Hit enter to search



GFSI is happy to share our position for a harmonised risk assessment as part of our ongoing support for food businesses facing continued impediments to certification due to the COVID19 pandemic.

Several months into the COVID19 pandemic, travel restrictions continue to impede audits and certification to a GFSI-recognised programmes. The effects of the pandemic vary greatly though across regions, industry sectors, jurisdictions and therefore each of your individual businesses. Across all GFSI-recognised CPOs in the first two quarters of 2020,

  • 61,610 certificates were issued,
  • 12,731 certificates were extended,
  • 1,300 certificates expired.

This means that about 19% of certified organisations have been affected in their certification plans so far this year.

GFSI is committed to regularly reviewing the situation and providing updates on the options available to you as you navigate these unpredictable times. In this update, we will specifically detail the options available to organisations whose certification is lapsing, as promised in a public letter published by the GFSI Board on 11th June:

“Food operators who have proven safety records have sought and secured extensions as described in our COVID-19 position.

  • For sites unable to coordinate an on-site audit and renew their current certification before its expiry, GFSI advocates the use of a food safety risk assessment.
  • Regarding the challenges faced by some sites relating to seasonality or continued restrictions, we recommend proactively discussing this situation with key customers and identifying alternative information to provide demonstration of conformity.
  • The GFSI Board has discussed these issues at length and we believe that by proactively engaging with those sites dealing with lapsed certificates through risk assessments, buying companies can maintain supply and maintain responsible relationships with supply partners.

I’m delighted to share that GFSI is working quickly to harmonise the risk assessment approach, which will alleviate some supply chain challenges.”

As a certified organisation facing difficulties in scheduling a third-party audit due to pandemic-related restrictions, you may still seek one six-month extension of your certificate. These are granted based on a risk assessment defined by the Certification Programme Owner and carried out by your Certification Body. This gives a bit more time to you and your Certification Body to mitigate any temporary restrictions in travel and auditor’s availability.

Many GFSI-recognised Certification Programmes have now integrated the new GFSI Benchmarking Requirements on the use of Information and Communication Technologies (ICT) into their audit protocols, giving you the opportunity to consider applying for a partial remote audit. There is no obligation to include the use of ICT in your audit, but it may give you additional flexibility in your audit plan, and help you and your Certification Body mitigate some of the restrictions you are both facing.

Some of you will still face the unfortunate situations of seeing your certification lapses. You are certainly not alone in this situation. In these situations, GFSI advocates for proactive engagement between business partners on a food safety risk assessment of maintaining supply, and responsible relationships.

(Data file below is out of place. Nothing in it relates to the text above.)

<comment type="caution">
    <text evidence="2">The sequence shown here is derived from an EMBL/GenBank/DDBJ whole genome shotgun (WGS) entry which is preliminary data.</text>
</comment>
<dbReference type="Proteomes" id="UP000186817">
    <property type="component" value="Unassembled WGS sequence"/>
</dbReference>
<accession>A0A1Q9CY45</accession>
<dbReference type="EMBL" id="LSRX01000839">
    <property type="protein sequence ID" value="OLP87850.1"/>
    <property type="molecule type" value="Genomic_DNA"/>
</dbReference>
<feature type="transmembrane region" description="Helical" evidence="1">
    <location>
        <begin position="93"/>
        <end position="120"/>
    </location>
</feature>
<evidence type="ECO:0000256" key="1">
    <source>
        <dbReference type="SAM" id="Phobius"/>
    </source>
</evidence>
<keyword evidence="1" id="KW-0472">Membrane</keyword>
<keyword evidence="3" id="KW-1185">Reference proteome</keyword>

To support you in the latter option, we have consulted with the GFSI Board, their teams, the GFSI-recognised CPOs and our partner Certification Body (CB) organisations on what information may be considered in such a risk assessment. The GFSI Position for Harmonised Risk Assesment is the output of this consultation. It is intended to support conversations between business partners on the design of the risk assessment, and the selection of an appropriate assessment solution. Such solutions are available from Certification Bodies and Certification Programme Owners, and they may provide welcome support and resources to you in this delicate situation. Regardless of the selected risk assessment tool with your business partners, make sure:

  • The methods, findings and outcomes of the risk assessment are formally documented in a comprehensive report. A certificate cannot be issued following a risk assessment; however, valuable information is gathered during a risk assessment that you may need to refer to and share with business partners on more than one occasion.
  • You agree how long this risk assessment will be valid for. Nobody can predict how long the effects of the pandemic on audits will be felt, and the opportunity to re-certify or renew the risk assessment will be reviewed regularly. Agreeing on this frequency in advance will provide some very welcome certainty.

You may be surprised to find that GFSI is advocating maintaining supply without third-party certification. Our core purpose is to ensure safe food for consumers everywhere, and we believe GFSI recognition is a trustworthy tool to achieve this core purpose. We also believe this trust stems from maintaining uncompromised audit practices aligned to GFSI Benchmarking Requirements. When those practices cannot be applied, businesses need to make informed decisions on decide what alternative risk assessment should apply.

We hope the information provided in the GFSI position will support you in that decision-making process, and we believe this approach aligns with our common purpose to provide safe food for consumers everywhere, whatever the circumstances may be.

Consult the position here.

Translate »